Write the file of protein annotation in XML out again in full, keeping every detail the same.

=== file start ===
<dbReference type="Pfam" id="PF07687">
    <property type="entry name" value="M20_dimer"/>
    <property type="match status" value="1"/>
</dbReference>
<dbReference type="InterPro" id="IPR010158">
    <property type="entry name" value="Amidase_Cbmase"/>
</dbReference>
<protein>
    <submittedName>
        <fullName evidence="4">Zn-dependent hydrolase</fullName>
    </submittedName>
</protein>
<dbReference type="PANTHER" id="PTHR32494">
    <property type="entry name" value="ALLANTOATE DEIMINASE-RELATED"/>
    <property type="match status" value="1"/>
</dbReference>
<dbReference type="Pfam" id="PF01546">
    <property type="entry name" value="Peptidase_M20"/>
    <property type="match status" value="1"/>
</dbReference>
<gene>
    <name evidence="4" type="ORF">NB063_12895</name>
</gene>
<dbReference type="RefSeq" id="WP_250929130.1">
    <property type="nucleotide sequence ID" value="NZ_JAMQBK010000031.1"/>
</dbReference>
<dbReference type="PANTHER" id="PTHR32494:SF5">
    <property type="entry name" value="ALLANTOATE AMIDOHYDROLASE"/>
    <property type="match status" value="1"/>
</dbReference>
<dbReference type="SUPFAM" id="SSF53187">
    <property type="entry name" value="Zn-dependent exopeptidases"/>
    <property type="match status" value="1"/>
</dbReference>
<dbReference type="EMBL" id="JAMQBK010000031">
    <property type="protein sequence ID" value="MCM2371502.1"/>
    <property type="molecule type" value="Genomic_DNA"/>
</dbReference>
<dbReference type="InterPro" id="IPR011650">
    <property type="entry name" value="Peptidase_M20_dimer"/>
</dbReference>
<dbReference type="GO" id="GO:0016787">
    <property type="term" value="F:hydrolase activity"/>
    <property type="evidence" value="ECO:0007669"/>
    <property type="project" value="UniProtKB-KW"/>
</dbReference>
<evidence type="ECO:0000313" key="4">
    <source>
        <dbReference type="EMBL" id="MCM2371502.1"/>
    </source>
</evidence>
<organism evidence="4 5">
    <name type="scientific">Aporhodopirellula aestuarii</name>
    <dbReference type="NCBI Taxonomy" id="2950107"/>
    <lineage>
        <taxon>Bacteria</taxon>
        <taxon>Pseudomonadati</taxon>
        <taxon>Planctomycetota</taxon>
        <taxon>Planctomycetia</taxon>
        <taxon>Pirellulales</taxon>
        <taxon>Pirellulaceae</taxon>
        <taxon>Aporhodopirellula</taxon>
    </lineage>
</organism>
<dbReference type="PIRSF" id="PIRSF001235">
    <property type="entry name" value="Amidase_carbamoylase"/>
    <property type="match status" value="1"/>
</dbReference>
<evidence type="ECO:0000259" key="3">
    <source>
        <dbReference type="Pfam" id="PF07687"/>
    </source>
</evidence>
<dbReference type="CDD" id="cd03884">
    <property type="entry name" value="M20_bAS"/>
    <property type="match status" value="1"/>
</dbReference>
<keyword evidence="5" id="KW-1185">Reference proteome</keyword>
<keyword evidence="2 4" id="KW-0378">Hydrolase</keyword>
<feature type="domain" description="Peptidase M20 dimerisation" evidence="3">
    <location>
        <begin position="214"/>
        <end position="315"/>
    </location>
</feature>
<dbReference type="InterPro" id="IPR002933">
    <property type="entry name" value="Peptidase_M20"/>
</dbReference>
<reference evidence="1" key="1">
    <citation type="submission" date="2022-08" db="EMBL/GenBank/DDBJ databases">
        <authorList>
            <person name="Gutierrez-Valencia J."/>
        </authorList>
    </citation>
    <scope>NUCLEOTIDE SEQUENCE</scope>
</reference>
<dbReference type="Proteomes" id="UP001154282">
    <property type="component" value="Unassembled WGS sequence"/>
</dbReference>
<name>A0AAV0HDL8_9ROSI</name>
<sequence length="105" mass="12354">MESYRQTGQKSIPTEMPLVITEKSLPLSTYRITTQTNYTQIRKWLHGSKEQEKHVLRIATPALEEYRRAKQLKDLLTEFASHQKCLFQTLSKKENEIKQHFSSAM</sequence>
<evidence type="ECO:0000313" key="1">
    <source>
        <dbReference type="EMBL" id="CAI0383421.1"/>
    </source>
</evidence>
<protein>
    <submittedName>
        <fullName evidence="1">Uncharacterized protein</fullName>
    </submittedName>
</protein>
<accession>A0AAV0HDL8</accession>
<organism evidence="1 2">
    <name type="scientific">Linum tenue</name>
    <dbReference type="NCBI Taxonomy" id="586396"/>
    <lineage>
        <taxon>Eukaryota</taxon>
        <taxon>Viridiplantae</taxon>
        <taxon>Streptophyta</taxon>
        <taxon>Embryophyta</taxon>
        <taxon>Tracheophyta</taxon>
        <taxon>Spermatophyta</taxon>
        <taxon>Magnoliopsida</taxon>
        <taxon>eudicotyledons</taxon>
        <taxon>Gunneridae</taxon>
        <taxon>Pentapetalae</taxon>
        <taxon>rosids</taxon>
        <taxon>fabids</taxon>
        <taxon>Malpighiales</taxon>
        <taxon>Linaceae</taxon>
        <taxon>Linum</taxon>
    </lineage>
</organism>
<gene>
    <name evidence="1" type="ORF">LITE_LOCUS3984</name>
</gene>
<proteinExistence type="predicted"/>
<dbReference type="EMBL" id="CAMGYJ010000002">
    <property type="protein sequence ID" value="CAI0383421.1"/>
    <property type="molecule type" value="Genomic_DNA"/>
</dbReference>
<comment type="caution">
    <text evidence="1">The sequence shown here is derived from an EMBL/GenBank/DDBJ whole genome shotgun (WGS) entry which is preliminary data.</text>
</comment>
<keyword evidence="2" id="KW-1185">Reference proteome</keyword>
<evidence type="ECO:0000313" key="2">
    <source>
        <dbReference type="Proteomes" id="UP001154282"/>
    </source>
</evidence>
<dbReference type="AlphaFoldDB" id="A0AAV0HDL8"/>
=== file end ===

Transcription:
<dbReference type="Pfam" id="PF07687">
    <property type="entry name" value="M20_dimer"/>
    <property type="match status" value="1"/>
</dbReference>
<dbReference type="InterPro" id="IPR010158">
    <property type="entry name" value="Amidase_Cbmase"/>
</dbReference>
<protein>
    <submittedName>
        <fullName evidence="4">Zn-dependent hydrolase</fullName>
    </submittedName>
</protein>
<dbReference type="PANTHER" id="PTHR32494">
    <property type="entry name" value="ALLANTOATE DEIMINASE-RELATED"/>
    <property type="match status" value="1"/>
</dbReference>
<dbReference type="Pfam" id="PF01546">
    <property type="entry name" value="Peptidase_M20"/>
    <property type="match status" value="1"/>
</dbReference>
<gene>
    <name evidence="4" type="ORF">NB063_12895</name>
</gene>
<dbReference type="RefSeq" id="WP_250929130.1">
    <property type="nucleotide sequence ID" value="NZ_JAMQBK010000031.1"/>
</dbReference>
<dbReference type="PANTHER" id="PTHR32494:SF5">
    <property type="entry name" value="ALLANTOATE AMIDOHYDROLASE"/>
    <property type="match status" value="1"/>
</dbReference>
<dbReference type="SUPFAM" id="SSF53187">
    <property type="entry name" value="Zn-dependent exopeptidases"/>
    <property type="match status" value="1"/>
</dbReference>
<dbReference type="EMBL" id="JAMQBK010000031">
    <property type="protein sequence ID" value="MCM2371502.1"/>
    <property type="molecule type" value="Genomic_DNA"/>
</dbReference>
<dbReference type="InterPro" id="IPR011650">
    <property type="entry name" value="Peptidase_M20_dimer"/>
</dbReference>
<dbReference type="GO" id="GO:0016787">
    <property type="term" value="F:hydrolase activity"/>
    <property type="evidence" value="ECO:0007669"/>
    <property type="project" value="UniProtKB-KW"/>
</dbReference>
<evidence type="ECO:0000313" key="4">
    <source>
        <dbReference type="EMBL" id="MCM2371502.1"/>
    </source>
</evidence>
<organism evidence="4 5">
    <name type="scientific">Aporhodopirellula aestuarii</name>
    <dbReference type="NCBI Taxonomy" id="2950107"/>
    <lineage>
        <taxon>Bacteria</taxon>
        <taxon>Pseudomonadati</taxon>
        <taxon>Planctomycetota</taxon>
        <taxon>Planctomycetia</taxon>
        <taxon>Pirellulales</taxon>
        <taxon>Pirellulaceae</taxon>
        <taxon>Aporhodopirellula</taxon>
    </lineage>
</organism>
<dbReference type="PIRSF" id="PIRSF001235">
    <property type="entry name" value="Amidase_carbamoylase"/>
    <property type="match status" value="1"/>
</dbReference>
<evidence type="ECO:0000259" key="3">
    <source>
        <dbReference type="Pfam" id="PF07687"/>
    </source>
</evidence>
<dbReference type="CDD" id="cd03884">
    <property type="entry name" value="M20_bAS"/>
    <property type="match status" value="1"/>
</dbReference>
<keyword evidence="5" id="KW-1185">Reference proteome</keyword>
<keyword evidence="2 4" id="KW-0378">Hydrolase</keyword>
<feature type="domain" description="Peptidase M20 dimerisation" evidence="3">
    <location>
        <begin position="214"/>
        <end position="315"/>
    </location>
</feature>
<dbReference type="InterPro" id="IPR002933">
    <property type="entry name" value="Peptidase_M20"/>
</dbReference>
<reference evidence="1" key="1">
    <citation type="submission" date="2022-08" db="EMBL/GenBank/DDBJ databases">
        <authorList>
            <person name="Gutierrez-Valencia J."/>
        </authorList>
    </citation>
    <scope>NUCLEOTIDE SEQUENCE</scope>
</reference>
<dbReference type="Proteomes" id="UP001154282">
    <property type="component" value="Unassembled WGS sequence"/>
</dbReference>
<name>A0AAV0HDL8_9ROSI</name>
<sequence length="105" mass="12354">MESYRQTGQKSIPTEMPLVITEKSLPLSTYRITTQTNYTQIRKWLHGSKEQEKHVLRIATPALEEYRRAKQLKDLLTEFASHQKCLFQTLSKKENEIKQHFSSAM</sequence>
<evidence type="ECO:0000313" key="1">
    <source>
        <dbReference type="EMBL" id="CAI0383421.1"/>
    </source>
</evidence>
<protein>
    <submittedName>
        <fullName evidence="1">Uncharacterized protein</fullName>
    </submittedName>
</protein>
<accession>A0AAV0HDL8</accession>
<organism evidence="1 2">
    <name type="scientific">Linum tenue</name>
    <dbReference type="NCBI Taxonomy" id="586396"/>
    <lineage>
        <taxon>Eukaryota</taxon>
        <taxon>Viridiplantae</taxon>
        <taxon>Streptophyta</taxon>
        <taxon>Embryophyta</taxon>
        <taxon>Tracheophyta</taxon>
        <taxon>Spermatophyta</taxon>
        <taxon>Magnoliopsida</taxon>
        <taxon>eudicotyledons</taxon>
        <taxon>Gunneridae</taxon>
        <taxon>Pentapetalae</taxon>
        <taxon>rosids</taxon>
        <taxon>fabids</taxon>
        <taxon>Malpighiales</taxon>
        <taxon>Linaceae</taxon>
        <taxon>Linum</taxon>
    </lineage>
</organism>
<gene>
    <name evidence="1" type="ORF">LITE_LOCUS3984</name>
</gene>
<proteinExistence type="predicted"/>
<dbReference type="EMBL" id="CAMGYJ010000002">
    <property type="protein sequence ID" value="CAI0383421.1"/>
    <property type="molecule type" value="Genomic_DNA"/>
</dbReference>
<comment type="caution">
    <text evidence="1">The sequence shown here is derived from an EMBL/GenBank/DDBJ whole genome shotgun (WGS) entry which is preliminary data.</text>
</comment>
<keyword evidence="2" id="KW-1185">Reference proteome</keyword>
<evidence type="ECO:0000313" key="2">
    <source>
        <dbReference type="Proteomes" id="UP001154282"/>
    </source>
</evidence>
<dbReference type="AlphaFoldDB" id="A0AAV0HDL8"/>